Jan 05, 2015 01:57PM
By Anthony Flott
Since 2006, Williams has been driving cars that run mostly on commercially produced biofuels. First, that was with a 2002 Jetta. These days he’s behind the wheel of a 2003 Volkswagen Golf TDI, which boasts a 1.9-liter diesel engine.
Thus the license plate.
He definitely puts his miles where his mouth is. In the past nine years, Williams has driven more than 75,000 miles on biofuels, including road trips from California to Omaha.
“No modifications were needed to allow biodiesel,” he says. “Just pump it into the tank and I’m all set. I do most of my own maintenance on the car, and have made some other improvements to increase efficiency on the road. I generally get around 45-plus miles per gallon combined city/highway when running on pure biofuels.”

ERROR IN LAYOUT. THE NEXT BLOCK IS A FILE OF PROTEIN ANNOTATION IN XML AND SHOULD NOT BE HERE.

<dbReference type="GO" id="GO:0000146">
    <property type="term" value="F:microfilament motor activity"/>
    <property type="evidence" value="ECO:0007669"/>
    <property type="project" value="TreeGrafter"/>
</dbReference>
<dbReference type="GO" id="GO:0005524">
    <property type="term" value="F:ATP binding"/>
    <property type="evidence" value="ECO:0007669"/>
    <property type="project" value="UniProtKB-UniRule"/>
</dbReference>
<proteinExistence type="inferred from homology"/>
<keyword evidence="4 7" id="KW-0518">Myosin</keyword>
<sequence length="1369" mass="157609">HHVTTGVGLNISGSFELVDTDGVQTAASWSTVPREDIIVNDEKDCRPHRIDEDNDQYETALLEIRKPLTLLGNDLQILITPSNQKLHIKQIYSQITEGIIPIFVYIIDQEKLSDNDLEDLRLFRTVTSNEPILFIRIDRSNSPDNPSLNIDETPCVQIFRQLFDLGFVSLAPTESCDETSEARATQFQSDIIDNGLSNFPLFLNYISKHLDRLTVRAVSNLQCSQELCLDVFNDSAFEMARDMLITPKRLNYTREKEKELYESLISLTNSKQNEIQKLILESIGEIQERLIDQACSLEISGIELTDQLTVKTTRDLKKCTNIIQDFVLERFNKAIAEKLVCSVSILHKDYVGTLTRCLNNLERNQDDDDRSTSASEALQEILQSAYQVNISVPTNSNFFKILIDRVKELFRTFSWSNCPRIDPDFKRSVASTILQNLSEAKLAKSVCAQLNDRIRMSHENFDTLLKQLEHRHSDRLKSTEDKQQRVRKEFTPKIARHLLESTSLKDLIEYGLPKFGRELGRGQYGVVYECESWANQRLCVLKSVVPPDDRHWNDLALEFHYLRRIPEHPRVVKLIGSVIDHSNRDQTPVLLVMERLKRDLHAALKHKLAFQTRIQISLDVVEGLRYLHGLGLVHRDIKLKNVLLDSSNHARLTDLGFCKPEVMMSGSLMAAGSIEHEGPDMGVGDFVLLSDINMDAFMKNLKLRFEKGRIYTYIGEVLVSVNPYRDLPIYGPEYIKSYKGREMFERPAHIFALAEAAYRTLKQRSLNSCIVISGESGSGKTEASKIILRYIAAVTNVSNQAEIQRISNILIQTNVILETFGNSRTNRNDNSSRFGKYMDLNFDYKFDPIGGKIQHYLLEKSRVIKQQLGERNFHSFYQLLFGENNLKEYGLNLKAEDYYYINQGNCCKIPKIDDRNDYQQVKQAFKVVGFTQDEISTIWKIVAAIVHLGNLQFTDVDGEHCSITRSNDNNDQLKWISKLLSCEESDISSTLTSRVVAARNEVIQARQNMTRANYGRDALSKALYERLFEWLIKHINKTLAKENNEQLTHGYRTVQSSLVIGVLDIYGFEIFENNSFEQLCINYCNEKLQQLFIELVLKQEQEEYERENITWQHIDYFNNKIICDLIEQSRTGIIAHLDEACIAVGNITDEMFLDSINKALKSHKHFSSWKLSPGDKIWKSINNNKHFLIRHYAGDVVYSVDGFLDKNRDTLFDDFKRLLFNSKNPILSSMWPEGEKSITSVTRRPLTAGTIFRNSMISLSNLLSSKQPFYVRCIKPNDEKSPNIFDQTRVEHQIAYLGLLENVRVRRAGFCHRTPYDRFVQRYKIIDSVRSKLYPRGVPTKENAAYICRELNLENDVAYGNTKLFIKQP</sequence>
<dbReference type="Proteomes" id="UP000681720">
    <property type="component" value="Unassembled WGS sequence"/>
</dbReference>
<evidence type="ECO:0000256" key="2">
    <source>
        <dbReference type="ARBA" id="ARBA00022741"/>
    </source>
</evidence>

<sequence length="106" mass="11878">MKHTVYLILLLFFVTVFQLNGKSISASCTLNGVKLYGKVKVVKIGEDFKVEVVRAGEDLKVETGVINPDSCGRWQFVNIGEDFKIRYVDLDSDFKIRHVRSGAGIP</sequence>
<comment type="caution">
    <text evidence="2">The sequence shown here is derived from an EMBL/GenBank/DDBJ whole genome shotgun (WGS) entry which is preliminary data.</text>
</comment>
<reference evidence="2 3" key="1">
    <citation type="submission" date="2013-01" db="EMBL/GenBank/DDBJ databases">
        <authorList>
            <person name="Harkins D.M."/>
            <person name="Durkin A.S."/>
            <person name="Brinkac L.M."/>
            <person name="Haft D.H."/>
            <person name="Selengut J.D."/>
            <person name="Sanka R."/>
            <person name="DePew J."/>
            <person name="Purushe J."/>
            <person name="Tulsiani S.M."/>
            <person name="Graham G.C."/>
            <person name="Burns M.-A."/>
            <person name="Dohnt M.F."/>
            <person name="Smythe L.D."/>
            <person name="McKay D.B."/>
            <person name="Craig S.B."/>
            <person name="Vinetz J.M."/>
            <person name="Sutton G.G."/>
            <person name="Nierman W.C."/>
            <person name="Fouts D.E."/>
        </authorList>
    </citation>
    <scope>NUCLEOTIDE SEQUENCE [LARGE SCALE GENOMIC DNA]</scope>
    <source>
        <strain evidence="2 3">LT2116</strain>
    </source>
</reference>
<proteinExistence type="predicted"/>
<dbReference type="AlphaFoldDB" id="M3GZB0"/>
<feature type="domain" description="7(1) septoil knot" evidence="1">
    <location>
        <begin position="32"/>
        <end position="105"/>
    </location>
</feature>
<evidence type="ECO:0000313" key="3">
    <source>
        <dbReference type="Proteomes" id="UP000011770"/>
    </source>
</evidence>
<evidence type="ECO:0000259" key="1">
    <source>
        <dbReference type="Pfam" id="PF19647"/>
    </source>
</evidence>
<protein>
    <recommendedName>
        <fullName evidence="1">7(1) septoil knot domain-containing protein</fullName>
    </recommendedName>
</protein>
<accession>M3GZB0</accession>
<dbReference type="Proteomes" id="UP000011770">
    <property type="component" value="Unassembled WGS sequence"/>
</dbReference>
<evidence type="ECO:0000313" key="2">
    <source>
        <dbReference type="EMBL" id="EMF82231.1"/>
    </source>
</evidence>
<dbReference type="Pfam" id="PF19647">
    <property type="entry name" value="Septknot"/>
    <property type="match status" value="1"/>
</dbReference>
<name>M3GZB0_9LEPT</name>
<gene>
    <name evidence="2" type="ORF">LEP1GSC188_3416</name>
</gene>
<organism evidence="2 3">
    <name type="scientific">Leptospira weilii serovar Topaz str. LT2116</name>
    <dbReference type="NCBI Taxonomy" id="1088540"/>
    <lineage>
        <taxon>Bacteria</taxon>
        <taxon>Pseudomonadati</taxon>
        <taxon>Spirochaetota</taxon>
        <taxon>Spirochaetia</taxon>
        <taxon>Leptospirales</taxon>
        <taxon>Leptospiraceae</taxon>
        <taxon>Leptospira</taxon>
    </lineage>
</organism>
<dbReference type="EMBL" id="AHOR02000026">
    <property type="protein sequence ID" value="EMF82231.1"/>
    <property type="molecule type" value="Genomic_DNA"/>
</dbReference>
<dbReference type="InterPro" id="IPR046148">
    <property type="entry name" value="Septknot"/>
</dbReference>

He’s hoping to get others to do the same. Williams and other biofuel-conscious folks in 2008 formed the Omaha Biofuels Cooperative. Williams is president (by day he’s a natural resources planner for the Papio-Missouri River Natural Resources District).
The co-op is working on getting permits to provide their own fuel. That could mean collecting waste oil from local restaurants and recycling that into fuel for member cars.
“The mission of the co-op is to produce, use, and promote biofuels,” Williams says. “We wish to use biofuels to replace fossil fuels…to reduce the total environmental impact.
In the mean time, Williams has a couple of his own biofuel projects cooking. He recently purchased a 1987 International short bus that he’s converting to run directly on recycled cooking oil. He’ll take that on camping trips. He also is modifying a moped, replacing the gasoline engine with a small diesel engine so it can run on a blend of biofuels.
Sounds like he’ll be making a couple trips to the DMV for more personalized license plates.